100% Design 2011

If there was a theme to this year’s 100% Design, it was encapsulated in the opening seminar chaired by design critic Justin McGuirk, which posed the timely question: is design post-national? With a particular focus, naturally, on Britain, the panel of designers and architects discussed what it means to be a British designer in this day and age, how it is perceived by other nationalities and whether British design has its own ‘essence’, especially when compared to more readily defined notions of, for example, Scandinavian or Dutch design. The openness of the British design approach was mutually agreed upon by the panel; the reason London remains an internationally renowned creative hub is that it generates designers, rather than a pre-formed design methodology or aesthetic. While there is a formidable lineage (Peter Cook and the AA School were mentioned), it encompasses other national identities to create its own unique ‘melting pot’ approach, as McGuirk suggested – and it is this in itself that is a uniquely British trait.

With 13 international stalls at 100% Design 2011, including new country stands from ‘emerging and far-flung’ Argentina, Chile, Taiwan, South Korea, Greece and China, it’s no surprise that the topic of national identity and its relevance to contemporary design would be raised. And it is with this in mind that we embarked, bleary-eyed with coffee in hand, upon our intrepid exploration of this year’s showcase.

To begin with one of the more familiar international design hubs, French company Atelier Polyhedre stood out for its cutting-edge approach to domestic ceramics – not an easy task to conquer. ‘Fluctuating between minimalist rigour and baroque exuberance’ as designers Baptiste Ymonet and Vincent Jousseaume express it, their tableware and decorative objects are pure and uncomplicated in natural terracotta and glazed white. Their fundamental forms capture the essence of sharp-edged simplicity that proved prominent throughout the better end of the showcase’s spectrum. Taking this simplicity a step further towards utilitarian, almost brutalist-looking design, was the prevalent use of industrial materials such as cast iron, concrete and thick rope to create intelligent storage systems. Defined by bold, undecorated and masculine shapes in either neutral greys or bright colours, strong examples are STEININGER’s Concrete Kitchen with contrasting ‘herb patches’ and young, Dalston-based Nick Fraser’s re-appropriation of common objects into no-messing domestic furnishings, such as coat hooks and candlesticks made from the humble water pipe. Fraser also nods to the new age of ceramics with his geometric pots in natural terracotta or half-dipped in a simple silver glaze. In contrast to this trend, textiles were thick and full, with heavy, tasselled clumps of fabric to create a cosy contradiction to their harsh surroundings, such as Patricia Urquiola’s MANGAS puff and con3studio’s Pompon.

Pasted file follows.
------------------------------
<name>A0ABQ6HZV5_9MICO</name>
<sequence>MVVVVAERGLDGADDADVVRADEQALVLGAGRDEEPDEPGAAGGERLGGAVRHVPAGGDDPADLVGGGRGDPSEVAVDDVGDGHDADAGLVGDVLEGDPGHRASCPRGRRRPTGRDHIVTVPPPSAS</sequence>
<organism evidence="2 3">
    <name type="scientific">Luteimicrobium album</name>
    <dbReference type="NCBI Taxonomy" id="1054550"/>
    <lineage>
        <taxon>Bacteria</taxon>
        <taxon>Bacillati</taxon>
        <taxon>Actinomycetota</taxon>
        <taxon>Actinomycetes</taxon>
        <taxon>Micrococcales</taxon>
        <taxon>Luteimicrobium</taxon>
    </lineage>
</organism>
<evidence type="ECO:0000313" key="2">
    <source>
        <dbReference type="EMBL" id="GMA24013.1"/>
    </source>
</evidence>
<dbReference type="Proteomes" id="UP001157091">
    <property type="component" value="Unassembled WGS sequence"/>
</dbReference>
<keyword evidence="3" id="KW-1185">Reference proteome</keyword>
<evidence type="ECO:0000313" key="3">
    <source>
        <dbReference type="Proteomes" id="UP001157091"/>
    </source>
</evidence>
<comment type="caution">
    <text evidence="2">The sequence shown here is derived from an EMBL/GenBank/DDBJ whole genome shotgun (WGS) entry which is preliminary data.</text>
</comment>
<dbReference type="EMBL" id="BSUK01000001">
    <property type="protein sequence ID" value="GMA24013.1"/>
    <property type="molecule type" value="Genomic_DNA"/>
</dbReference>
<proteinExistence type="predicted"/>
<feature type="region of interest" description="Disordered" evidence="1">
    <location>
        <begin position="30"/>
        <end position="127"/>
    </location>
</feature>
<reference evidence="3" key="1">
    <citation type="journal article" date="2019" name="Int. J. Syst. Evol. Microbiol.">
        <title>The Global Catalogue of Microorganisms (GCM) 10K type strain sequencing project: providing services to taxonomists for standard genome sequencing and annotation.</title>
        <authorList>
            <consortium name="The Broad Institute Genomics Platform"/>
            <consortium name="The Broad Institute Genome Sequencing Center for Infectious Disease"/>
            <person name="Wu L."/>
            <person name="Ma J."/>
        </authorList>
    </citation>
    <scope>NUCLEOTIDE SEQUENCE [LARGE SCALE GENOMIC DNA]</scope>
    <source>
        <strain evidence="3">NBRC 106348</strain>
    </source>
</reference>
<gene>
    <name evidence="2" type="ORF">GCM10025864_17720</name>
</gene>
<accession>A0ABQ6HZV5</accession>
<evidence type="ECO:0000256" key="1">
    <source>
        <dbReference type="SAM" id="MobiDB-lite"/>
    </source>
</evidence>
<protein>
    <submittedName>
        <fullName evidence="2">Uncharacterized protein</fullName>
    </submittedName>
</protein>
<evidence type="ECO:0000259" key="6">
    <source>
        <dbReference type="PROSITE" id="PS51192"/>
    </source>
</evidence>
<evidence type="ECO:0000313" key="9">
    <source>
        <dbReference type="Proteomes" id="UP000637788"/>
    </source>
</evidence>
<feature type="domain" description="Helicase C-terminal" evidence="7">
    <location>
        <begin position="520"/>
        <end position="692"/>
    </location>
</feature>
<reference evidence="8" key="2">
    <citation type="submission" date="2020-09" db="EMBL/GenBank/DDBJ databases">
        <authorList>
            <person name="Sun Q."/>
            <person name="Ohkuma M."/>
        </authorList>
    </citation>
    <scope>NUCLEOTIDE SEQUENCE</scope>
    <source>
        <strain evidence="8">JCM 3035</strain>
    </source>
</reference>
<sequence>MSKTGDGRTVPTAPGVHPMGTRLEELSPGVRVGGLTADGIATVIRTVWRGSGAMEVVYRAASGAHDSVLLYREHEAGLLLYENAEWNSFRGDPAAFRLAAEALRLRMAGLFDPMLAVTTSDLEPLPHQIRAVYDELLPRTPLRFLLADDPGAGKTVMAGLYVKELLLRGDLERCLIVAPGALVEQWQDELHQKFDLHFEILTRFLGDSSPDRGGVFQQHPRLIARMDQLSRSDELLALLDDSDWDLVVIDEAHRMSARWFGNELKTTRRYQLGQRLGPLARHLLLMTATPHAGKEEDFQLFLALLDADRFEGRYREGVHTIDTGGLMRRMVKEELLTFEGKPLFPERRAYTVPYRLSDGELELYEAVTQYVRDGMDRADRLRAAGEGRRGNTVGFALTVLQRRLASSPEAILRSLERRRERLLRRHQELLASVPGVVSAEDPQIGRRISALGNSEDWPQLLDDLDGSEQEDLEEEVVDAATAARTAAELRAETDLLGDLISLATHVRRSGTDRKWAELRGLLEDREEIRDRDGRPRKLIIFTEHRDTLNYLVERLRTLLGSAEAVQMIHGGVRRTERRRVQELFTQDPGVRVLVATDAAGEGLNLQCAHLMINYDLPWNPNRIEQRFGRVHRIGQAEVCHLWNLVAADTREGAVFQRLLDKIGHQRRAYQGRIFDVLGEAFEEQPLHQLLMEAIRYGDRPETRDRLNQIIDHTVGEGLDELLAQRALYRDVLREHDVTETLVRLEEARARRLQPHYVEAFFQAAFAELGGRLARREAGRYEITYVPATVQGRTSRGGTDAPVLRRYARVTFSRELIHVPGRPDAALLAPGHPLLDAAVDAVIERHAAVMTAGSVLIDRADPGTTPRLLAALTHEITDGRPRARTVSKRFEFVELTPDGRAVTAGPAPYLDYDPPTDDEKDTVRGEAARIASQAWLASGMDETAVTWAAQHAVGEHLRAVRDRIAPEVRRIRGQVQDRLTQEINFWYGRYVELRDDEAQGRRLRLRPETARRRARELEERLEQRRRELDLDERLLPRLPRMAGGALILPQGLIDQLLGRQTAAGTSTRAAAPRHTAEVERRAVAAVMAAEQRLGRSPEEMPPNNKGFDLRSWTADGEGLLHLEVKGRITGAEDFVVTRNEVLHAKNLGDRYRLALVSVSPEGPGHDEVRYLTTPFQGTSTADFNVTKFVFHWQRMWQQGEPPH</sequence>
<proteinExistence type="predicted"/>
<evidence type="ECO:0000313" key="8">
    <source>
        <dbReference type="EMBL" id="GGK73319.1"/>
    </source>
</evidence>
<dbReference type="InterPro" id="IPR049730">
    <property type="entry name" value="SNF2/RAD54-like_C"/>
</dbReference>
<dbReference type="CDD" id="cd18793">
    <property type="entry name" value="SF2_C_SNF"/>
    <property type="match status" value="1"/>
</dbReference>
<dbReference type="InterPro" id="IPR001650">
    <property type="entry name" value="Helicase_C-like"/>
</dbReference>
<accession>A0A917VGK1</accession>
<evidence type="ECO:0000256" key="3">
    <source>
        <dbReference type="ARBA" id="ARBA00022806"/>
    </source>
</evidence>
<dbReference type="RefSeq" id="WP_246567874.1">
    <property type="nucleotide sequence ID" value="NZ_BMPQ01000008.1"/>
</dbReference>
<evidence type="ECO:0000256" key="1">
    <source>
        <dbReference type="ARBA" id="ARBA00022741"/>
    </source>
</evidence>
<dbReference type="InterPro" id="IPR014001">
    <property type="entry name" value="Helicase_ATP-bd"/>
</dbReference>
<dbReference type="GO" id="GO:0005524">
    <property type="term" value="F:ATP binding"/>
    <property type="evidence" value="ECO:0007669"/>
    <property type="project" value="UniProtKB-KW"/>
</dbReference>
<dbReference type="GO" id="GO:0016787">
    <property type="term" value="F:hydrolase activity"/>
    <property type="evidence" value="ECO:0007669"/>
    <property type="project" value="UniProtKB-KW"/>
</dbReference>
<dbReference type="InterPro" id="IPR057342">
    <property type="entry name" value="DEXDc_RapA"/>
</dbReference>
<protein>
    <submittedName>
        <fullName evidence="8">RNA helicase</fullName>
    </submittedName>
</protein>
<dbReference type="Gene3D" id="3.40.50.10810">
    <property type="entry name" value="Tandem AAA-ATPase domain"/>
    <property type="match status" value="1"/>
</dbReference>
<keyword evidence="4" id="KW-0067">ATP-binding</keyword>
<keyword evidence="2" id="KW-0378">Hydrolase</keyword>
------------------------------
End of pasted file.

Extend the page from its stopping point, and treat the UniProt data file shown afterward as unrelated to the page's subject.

From Taiwan came the appealing BlackDiamond by YANTOUCH, a ‘3D Ambience Dock’ for iPhone which amplifies music whilst charging the device in a compact, multi-faceted ball that comes in a range of nacreous colours. Clay Designs’ illuminated, cable-free coffee table, Sqill, their debut piece of 'ambience liberated furniture', is another example of clever, no-frills design.

Kiki Van Eijk’s range of decorative sculptures hyphenated Surrealist ideas with an ancient Graeco-Roman aesthetic. This theme, which has of course been increasingly present in the art and design world over the past few years, was also adopted in experimental ways at Mint’s showcase as part of the Brompton Design District. Here, .PSLAB’s lighting designs were heavily laden with references to antiquity, with golden discs atop sleek black pillars, while other designers nodded to the influence with huge marble-effect balls and table-tops. Here also, vases, chairs and cutlery formed from imperfect casts made a distinct impression.

In an internet age, design has no choice but to become post-national – to operate in an ‘economy of ideas’ and knowledge-sharing that is situated in a particular moment, rather than a particular place – and this is what London captures so wonderfully.

With a mix of British and international, established and up-and-coming, here is our pick of the top ten at 100% Design 2011:

Patricia Urquiola – NUB chairs and MANGAS puff – www.patriciaurquiola.com

Timur Gayrimenkul – nef – www.timurgayrimenkul.com

STEININGER – Concrete Kitchen – www.steininger-designers.at

Atelier Polyhedre – www.polyhedre.com

YANTOUCH – BlackDiamond – www.yantouch.com

Kiki Van Eijk – www.kikiworld.nl

Robofold – www.robofold.com

Kirath Ghundoo – Mix ‘n’ Match 11 wallpaper – www.kirathghundoo.com

Nick Fraser – www.nickfraser.co.uk

Amy Knight, Arts and Media Correspondent